A galaxy of senior leaders and Ministers was present at the residence of Congress president Sonia Gandhi on Wednesday night to bid farewell to the outgoing Prime Minister Manmohan Singh. Conspicuous by his absence at the gathering, however, was Congress vice-president Rahul Gandhi who was “out of town”.

Congress communication chief Ajay Maken said after “three months of gruelling campaign,” Mr. Gandhi was “out of town for two days” and would be back on Thursday. He added that the party vice-president had “already met the Prime Minister on May 10 to personally thank him for his services and contributions rendered to the nation.”

The mood at 10 Janpath was understandably sombre with the exit polls predicting a punishing defeat for the UPA government. There were no speeches, party sources said, but the Prime Minister was presented with a memento with signatures of all his colleagues. His wife, Gursharan Kaur, was presented a shawl.

Short film

On Wednesday, the Congress also uploaded a short film on its official website to thank Dr. Singh for his decade-long stewardship of the UPA government. It also sent out a “thank you” digital card to all those on its mailing list to sign it as a parting memento for Dr. Singh.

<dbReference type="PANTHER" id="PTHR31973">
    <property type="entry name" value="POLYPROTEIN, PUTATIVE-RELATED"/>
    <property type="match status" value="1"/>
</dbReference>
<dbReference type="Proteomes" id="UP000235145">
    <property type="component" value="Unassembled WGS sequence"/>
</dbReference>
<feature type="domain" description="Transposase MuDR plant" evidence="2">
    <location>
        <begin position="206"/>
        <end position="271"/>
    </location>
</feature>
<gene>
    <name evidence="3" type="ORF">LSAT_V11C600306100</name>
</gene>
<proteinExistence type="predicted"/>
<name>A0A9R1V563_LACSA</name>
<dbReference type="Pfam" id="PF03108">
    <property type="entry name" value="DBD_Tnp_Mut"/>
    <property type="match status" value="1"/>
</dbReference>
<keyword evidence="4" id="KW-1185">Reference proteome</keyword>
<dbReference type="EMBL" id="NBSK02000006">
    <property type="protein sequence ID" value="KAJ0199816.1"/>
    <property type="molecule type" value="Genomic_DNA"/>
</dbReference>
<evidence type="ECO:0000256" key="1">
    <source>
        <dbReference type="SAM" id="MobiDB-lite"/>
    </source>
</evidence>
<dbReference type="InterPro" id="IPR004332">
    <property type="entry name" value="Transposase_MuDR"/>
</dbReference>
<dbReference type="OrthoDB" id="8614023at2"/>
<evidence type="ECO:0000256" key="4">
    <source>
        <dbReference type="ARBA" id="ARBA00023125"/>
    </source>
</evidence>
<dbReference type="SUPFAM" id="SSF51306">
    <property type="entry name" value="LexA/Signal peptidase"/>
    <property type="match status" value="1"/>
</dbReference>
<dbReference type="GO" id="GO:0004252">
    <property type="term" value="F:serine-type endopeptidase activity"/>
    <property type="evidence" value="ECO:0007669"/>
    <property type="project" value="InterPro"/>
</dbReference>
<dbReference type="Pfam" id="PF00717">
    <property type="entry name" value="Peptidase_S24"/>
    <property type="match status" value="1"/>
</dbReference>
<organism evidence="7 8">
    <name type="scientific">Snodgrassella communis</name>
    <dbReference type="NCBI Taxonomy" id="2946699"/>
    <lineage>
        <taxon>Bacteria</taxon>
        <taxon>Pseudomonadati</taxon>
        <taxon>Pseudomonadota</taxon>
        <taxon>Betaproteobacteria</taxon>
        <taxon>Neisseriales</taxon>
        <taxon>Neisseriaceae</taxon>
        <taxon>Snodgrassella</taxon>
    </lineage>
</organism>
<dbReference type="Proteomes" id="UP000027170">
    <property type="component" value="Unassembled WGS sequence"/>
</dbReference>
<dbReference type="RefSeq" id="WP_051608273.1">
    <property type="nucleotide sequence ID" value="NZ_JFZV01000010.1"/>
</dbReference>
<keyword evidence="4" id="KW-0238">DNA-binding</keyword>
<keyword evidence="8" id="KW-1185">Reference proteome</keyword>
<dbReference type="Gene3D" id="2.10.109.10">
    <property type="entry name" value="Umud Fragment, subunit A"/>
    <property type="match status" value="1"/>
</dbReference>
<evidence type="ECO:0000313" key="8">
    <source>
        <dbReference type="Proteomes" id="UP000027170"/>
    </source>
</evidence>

Congress president Sonia Gandhi, party sources said, is clearly determined to protect Dr. Singh, whom she has always fiercely defended, from any sort of derision. The word is out that regardless of the election results, Dr. Singh must be praised for the achievements of the government and that responsibility for a failure of the Congress will be collective.

The film, quoting the World Bank, points out that during Dr. Singh’s tenure India catapulted from the 10th position in 2005 to become the world's third largest economy. Its per capita income increased three-fold and the average GDP growth rate was 7.7 per cent. India also became one of the world's fastest growing economies even as it remained focussed on fostering inclusive growth.

The film emphasises that Dr. Singh's policies embraced the development of infrastructure in both towns and villages, ensuring that everyone benefited from India's “phenomenal economic growth story”; that India doubled its power capacity, electrified over one lakh villages, connected lakhs in urban and rural areas through better roads and aviation hubs, all of which connected millions of people through state of the art road, rail and airport connectivity, boosted economic growth and generated lakhs of new jobs.

The film ends with “Thank you, Dr. Singh for a decade of prosperity and growth.”

The invitation to sign the digital card points out that Dr Singh’s stewardship saw India emerge as the third largest economy in the world, stresses that “the benefits of growth have reached every Indian” and that he “led India with vision and grace”.

Interestingly, “ThankyouDrManmohanSingh” was trending through the day on Twitter.

Evidently, the Congress wants to ensure that Dr. Singh is remembered more kindly than how his critics have portrayed him.

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